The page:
Citing in particular remarks delivered by Chile Eboe-Osuji, former President of the International Criminal Court, on the ICC’s jurisdiction over the ongoing conflict in Ukraine, Carter described the annual meeting as “highly engaging” and “intellectually stimulating,” adding that it “helped expose me to career paths that I can model as I move forward in law school.” Echoing him was Schlafly, who said: “Attending the ASIL conference further confirmed my desire to work in international law.”

Georgia Law Professor Amann joins panel on paths to accountability in conference cosponsored by law schools at Notre Dame and Ukrainian Catholic universities

Diane Marie Amann, who is Regents’ Professor of International Law, Emily & Ernest Woodruff Chair in International Law, and Faculty Co-Director of the Dean Rusk International Law Center here at the University of Georgia School of Law, spoke yesterday at “Legal Challenges Posed by the Large-Scale Russian Invasion of Ukraine,” a conference cosponsored by the University of Notre Dame Law School and the Ukrainian Catholic University Law School.

The latter university is located in Lviv, Ukraine – also the birthplace of the late Louis B. Sohn, who was the inaugural holder of Georgia Law’s Woodruff Chair in International Law.

Professor Amann took part in a panel entitled “Prosecution,” along with Marko Milanovic, Professor of Public International Law at the University of Nottingham School of Law in the United Kingdom and Oleksandr Komarov of the Ukrainian Catholic University Law School. Moderating was Tamás Ádány, Fulbright Visiting Professor at Notre Dame Law this semester, and also Head of the Department of International Law at Pázmány Péter Catholic University in Budapest, Hungary.

Discussed in their panel were legal frameworks and forums that hold potential for providing measures of accountability for violations of international law reported since Russia’s February 24, 2022, invasion of Ukraine. These include the illegal resort to armed force – that is, the crime of aggression – as well as atrocity crimes committed once the armed conflict had begun. (Related prior posts here, here, here, and here.)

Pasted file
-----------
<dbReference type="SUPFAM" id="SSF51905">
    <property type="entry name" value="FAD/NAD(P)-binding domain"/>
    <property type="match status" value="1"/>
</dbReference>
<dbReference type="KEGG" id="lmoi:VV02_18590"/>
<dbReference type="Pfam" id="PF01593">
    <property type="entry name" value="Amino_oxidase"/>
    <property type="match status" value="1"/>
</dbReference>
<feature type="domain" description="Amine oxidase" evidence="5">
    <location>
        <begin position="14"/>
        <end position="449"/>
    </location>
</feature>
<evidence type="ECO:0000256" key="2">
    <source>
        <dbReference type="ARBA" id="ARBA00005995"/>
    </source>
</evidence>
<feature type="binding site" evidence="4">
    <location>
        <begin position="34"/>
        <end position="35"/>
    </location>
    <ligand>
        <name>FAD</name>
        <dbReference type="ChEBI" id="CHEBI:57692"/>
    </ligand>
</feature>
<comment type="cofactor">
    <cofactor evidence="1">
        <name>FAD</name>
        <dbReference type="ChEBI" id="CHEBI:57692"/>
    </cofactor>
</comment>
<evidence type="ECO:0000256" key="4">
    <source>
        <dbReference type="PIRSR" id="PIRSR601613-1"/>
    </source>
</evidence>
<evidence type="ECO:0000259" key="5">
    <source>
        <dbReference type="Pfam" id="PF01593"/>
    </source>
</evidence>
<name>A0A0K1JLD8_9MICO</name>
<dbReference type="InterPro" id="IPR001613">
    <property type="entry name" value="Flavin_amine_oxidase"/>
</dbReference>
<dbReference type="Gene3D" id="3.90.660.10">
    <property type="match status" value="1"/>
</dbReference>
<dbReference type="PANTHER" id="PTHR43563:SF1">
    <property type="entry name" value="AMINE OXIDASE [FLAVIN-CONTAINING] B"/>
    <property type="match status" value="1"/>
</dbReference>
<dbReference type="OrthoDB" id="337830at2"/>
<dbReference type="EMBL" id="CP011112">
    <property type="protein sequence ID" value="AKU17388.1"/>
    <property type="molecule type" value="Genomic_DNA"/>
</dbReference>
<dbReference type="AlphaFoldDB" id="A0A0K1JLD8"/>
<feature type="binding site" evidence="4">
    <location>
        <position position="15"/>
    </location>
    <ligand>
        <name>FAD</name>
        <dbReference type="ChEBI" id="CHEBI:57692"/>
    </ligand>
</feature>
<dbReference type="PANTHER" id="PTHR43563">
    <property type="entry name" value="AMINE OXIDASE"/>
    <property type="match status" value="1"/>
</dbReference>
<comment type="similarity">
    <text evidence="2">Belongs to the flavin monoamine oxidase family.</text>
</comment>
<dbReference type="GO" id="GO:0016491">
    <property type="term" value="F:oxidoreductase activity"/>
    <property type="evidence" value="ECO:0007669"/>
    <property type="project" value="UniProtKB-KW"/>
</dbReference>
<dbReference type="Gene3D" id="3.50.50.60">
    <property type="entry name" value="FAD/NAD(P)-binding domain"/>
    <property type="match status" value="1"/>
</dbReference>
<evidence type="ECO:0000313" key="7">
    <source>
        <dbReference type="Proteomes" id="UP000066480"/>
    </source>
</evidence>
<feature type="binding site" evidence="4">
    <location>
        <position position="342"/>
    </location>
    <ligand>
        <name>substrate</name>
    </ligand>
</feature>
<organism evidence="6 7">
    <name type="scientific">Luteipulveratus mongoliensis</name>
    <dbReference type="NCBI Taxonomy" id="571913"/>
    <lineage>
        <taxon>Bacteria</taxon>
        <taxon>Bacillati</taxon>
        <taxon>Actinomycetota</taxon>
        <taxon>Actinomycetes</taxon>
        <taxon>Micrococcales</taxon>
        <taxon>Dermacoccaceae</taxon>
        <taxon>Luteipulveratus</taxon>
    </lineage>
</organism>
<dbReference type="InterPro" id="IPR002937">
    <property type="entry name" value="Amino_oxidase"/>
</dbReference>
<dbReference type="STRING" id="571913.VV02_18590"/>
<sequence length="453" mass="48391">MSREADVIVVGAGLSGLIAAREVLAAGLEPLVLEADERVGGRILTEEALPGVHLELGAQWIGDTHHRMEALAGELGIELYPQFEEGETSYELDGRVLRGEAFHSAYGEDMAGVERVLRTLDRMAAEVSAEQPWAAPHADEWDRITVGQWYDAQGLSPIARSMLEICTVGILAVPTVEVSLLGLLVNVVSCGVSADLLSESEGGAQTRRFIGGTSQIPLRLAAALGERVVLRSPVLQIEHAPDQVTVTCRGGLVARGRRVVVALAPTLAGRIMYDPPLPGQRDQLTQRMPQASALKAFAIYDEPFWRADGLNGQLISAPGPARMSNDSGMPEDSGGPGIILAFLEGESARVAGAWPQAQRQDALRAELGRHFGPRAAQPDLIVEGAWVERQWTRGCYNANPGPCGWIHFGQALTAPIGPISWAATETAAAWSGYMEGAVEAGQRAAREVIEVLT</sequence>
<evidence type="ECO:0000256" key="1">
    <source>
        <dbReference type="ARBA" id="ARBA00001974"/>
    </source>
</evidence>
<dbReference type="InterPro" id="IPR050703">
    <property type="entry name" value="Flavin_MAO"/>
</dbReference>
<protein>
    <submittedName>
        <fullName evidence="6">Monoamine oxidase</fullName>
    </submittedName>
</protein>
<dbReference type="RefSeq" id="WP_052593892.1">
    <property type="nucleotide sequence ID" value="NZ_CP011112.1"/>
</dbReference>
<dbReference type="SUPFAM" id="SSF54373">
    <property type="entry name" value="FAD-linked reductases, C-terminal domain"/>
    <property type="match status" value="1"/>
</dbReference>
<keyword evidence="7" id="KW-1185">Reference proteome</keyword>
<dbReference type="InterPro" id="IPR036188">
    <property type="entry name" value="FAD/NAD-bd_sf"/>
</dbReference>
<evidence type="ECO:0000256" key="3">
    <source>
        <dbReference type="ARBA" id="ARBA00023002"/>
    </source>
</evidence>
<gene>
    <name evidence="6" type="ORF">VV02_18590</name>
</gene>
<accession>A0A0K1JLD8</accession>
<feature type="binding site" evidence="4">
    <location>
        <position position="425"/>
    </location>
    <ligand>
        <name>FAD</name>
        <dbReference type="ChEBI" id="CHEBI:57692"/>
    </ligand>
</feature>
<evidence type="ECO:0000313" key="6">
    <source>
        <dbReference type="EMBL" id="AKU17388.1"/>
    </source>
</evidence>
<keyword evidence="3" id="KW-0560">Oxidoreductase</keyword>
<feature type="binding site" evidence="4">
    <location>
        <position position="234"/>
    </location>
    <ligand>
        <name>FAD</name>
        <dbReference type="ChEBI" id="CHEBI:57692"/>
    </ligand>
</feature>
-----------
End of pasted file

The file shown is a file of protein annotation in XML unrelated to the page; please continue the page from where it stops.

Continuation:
Participants in the online conference’s two other panels examined additional aspects of the Ukraine-Russia conflict; namely, challenges to the collective security structure, and the use of economic sanctions by states and international organizations.

MJ Durkee, Georgia Law Associate Dean and our Center’s Director, presents forthcoming article at William & Mary Law School International Law Workshop

Melissa J. “MJ” Durkee, who is Associate Dean for International Programs, Director of the Dean Rusk International Law Center, and Allen Post Professor here at Georgia Law, took part as both a presenter and a commentator at the daylong International Law Workshop sponsored online Saturday by William & Mary Law School.

Durkee presented “The Pledging World Order,” an article forthcoming in the Yale Journal of International Law.

She also commented on a paper entitled “The Powers of Judgment: Hannah Arendt’s Moral and Legal Thought,” by David Luban, University Professor and Professor of Law and Philosophy at Georgetown Law.

Commenting on Durkee’s paper was William & Mary Law Professor Evan Criddle. Along with another William & Mary Law Professor, Nancy Combs, Criddle hosted the workshop, which featured scholars from several law faculties in the United States and in The Netherlands.

Oxford University Press publishes book on corporate governance, sustainability by Georgia Law Prof Christopher Bruner

A new book entitled The Corporation as Technology: Re-Calibrating Corporate Governance for a Sustainable Future and written by Christopher M. Bruner, the Stembler Family Distinguished Professor in Business Law here at the University of Georgia School of Law, has been released today by Oxford University Press.